• Pavord I.D.
      • Korn S.
      • Howarth P.
      • Bleecker E.R.
      • Buhl R.
      • Keene O.N.
      • et al.
      Mepolizumab for severe eosinophilic asthma (DREAM): a multicentre, double-blind, placebo-controlled trial.
      • Ortega H.G.
      • Liu M.C.
      • Pavord I.D.
      • Brusselle G.G.
      • FitzGerald J.M.
      • Chetta A.
      • et al.
      Mepolizumab treatment in patients with severe eosinophilic asthma.
      • Bel E.H.
      • Wenzel S.E.
      • Thompson P.J.
      • Prazma C.M.
      • Keene O.N.
      • Yancey S.W.
      • et al.
      Oral glucocorticoid-sparing effect of mepolizumab in eosinophilic asthma.
      specifically addressing the eosinophilic inflammation in the target population of patients with severe eosinophilic asthma and a history of 2 or more exacerbations in the past year despite maximal therapy. Of note, baseline blood eosinophil counts were comparable across all the subgroups studied and were reduced and remained low at Week 32 irrespective of the number and type of controllers used (see Table E2 in this article's Online Repository at www.jacionline.org).
      The results from this post hoc analysis indicate that add-on treatment with mepolizumab demonstrates benefits for patients with severe eosinophilic asthma across a broad range of therapeutic backgrounds.
      Editorial support (in the form of writing assistance, including development of the initial draft, assembling tables and figures, collating authors comments, grammatical editing, and referencing) was provided by Elizabeth Hutchinson, PhD, CMPP, at Fishawack Indicia Ltd, UK, and was funded by GSK.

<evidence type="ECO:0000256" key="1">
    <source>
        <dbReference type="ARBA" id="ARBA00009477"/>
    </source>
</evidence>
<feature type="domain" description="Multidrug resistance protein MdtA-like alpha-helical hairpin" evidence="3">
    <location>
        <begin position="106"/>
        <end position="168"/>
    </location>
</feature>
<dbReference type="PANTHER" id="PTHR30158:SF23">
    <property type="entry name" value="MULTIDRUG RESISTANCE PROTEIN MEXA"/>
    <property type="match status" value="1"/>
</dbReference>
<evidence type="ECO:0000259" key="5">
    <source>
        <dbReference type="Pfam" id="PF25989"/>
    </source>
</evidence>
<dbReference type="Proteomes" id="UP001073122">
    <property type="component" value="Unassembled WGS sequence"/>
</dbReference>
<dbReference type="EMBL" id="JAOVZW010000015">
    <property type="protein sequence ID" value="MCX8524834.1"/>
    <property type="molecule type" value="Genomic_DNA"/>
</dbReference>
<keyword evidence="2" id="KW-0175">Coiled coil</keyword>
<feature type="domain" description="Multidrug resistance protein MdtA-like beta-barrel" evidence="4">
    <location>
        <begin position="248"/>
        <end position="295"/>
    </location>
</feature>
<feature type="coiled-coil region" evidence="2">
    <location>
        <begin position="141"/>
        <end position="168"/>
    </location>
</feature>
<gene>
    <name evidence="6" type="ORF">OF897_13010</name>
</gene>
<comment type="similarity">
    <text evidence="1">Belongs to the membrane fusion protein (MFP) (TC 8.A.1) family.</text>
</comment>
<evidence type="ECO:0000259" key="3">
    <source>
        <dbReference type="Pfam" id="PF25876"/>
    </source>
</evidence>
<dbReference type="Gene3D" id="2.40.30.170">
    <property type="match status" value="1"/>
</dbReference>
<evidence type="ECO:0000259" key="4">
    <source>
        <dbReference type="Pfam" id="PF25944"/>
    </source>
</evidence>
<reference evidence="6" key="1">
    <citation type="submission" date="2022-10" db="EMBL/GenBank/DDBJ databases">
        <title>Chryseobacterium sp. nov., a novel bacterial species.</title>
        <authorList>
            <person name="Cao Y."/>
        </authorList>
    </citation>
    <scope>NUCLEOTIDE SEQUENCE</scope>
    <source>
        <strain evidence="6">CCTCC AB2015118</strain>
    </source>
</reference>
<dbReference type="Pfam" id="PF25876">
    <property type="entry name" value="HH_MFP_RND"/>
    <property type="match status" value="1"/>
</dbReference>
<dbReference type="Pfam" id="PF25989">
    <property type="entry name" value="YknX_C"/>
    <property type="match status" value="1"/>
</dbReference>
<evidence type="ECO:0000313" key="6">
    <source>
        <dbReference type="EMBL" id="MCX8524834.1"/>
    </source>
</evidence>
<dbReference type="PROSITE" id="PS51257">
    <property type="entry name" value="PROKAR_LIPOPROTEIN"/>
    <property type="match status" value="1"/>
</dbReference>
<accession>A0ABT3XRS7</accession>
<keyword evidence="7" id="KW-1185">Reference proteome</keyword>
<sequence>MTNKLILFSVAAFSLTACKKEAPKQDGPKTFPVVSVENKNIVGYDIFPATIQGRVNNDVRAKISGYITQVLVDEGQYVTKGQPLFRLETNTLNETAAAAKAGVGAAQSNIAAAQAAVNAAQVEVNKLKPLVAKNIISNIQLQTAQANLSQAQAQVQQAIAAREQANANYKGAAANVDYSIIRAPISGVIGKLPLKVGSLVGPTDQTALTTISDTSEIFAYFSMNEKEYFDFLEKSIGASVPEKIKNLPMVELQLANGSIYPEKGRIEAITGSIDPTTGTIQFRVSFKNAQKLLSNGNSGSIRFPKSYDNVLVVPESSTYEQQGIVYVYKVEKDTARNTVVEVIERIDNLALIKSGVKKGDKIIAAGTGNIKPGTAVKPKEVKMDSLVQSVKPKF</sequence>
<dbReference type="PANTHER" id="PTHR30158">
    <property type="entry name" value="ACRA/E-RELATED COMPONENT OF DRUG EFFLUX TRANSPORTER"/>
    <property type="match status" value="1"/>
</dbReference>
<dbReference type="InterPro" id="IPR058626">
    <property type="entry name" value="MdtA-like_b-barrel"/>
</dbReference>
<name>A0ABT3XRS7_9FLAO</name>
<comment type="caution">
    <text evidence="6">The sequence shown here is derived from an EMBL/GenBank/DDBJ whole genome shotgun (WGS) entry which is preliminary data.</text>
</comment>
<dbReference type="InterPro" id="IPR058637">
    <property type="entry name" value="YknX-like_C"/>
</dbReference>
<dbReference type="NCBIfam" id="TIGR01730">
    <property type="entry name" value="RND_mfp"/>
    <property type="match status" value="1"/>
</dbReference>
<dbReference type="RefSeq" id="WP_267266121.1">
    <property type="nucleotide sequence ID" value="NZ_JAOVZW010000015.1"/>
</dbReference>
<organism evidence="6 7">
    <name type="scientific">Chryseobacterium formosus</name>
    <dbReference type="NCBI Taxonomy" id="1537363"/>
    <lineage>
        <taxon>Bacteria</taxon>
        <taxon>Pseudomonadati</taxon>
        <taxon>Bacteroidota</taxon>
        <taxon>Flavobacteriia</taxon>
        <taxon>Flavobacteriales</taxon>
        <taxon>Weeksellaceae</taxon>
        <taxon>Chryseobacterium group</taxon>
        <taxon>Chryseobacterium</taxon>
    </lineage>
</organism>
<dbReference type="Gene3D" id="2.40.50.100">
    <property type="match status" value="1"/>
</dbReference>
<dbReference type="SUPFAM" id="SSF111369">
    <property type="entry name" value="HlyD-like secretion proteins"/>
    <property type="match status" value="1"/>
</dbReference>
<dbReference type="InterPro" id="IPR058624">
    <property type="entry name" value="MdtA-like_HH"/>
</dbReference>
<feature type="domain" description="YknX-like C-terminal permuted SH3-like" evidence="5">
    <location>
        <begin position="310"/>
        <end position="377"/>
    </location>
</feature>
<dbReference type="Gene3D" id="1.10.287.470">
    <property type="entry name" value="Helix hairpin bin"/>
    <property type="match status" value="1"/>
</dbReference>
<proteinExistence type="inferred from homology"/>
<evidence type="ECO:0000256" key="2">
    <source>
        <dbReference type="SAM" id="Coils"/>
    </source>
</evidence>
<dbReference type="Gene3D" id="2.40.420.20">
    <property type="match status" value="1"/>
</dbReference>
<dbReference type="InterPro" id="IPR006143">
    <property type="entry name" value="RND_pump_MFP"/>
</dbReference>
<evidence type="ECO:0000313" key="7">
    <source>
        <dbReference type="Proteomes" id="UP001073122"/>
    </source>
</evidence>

Appendix

      Figure thumbnail fx1
      Fig E1Reductions in exacerbation rate according to the number of standard of care asthma controller therapies taken in addition to 100 mg SC mepolizumab or placebo. RR, Rate ratio. Reductions presented as RR (95% CI); patient numbers are presented at the bottom of each bar.
      Figure thumbnail fx2
      Fig E2Reductions in exacerbation rate according to the type of standard of care asthma controller therapies taken in addition to 100 mg SC mepolizumab or placebo. RR, Rate ratio; TIO, tiotropium. Reductions presented as RR (95% CI); patient numbers are presented at the bottom of each bar; other could be 1 or more of leukotriene receptor antagonists, xanthine, or nedocromil/cromolyn sodium; 5 patients did not report a LABA controller and, therefore, are not included in Fig E2.
      Table E1Prebronchodilator FEV1 (mL) at baseline and Week 32 in patients on different numbers and types of background standard of care asthma controller therapies taken in addition to placebo or mepolizumab
      Analysis according to:FEV1 (mL), mean ± SD
      PlaceboMepolizumab 100 mg SCMepolizumab (all doses)
      BaselineWeek 32BaselineWeek 32BaselineWeek 32
      Background controller number
       ICS + 1n = 76

      1819 ± 573.5
      n = 69

      1888 ± 617.5
      n = 72

      1809 ± 640.1
      n = 71

      2015 ± 689.3
      n = 147

      1864 ± 676.8
      n = 143

      2027 ± 718.3
       ICS + 2n = 63

      1953 ± 683.8
      n = 60

      2004 ± 611.9
      n = 72

      1743 ± 674.5
      n = 65

      1977 ± 794.8
      n = 133

      1772 ± 659.5
      n = 120

      2025 ± 757.7
       ICS + ≥3n = 47

      1740 ± 588.7
      n = 45

      1908 ± 619.8
      n = 46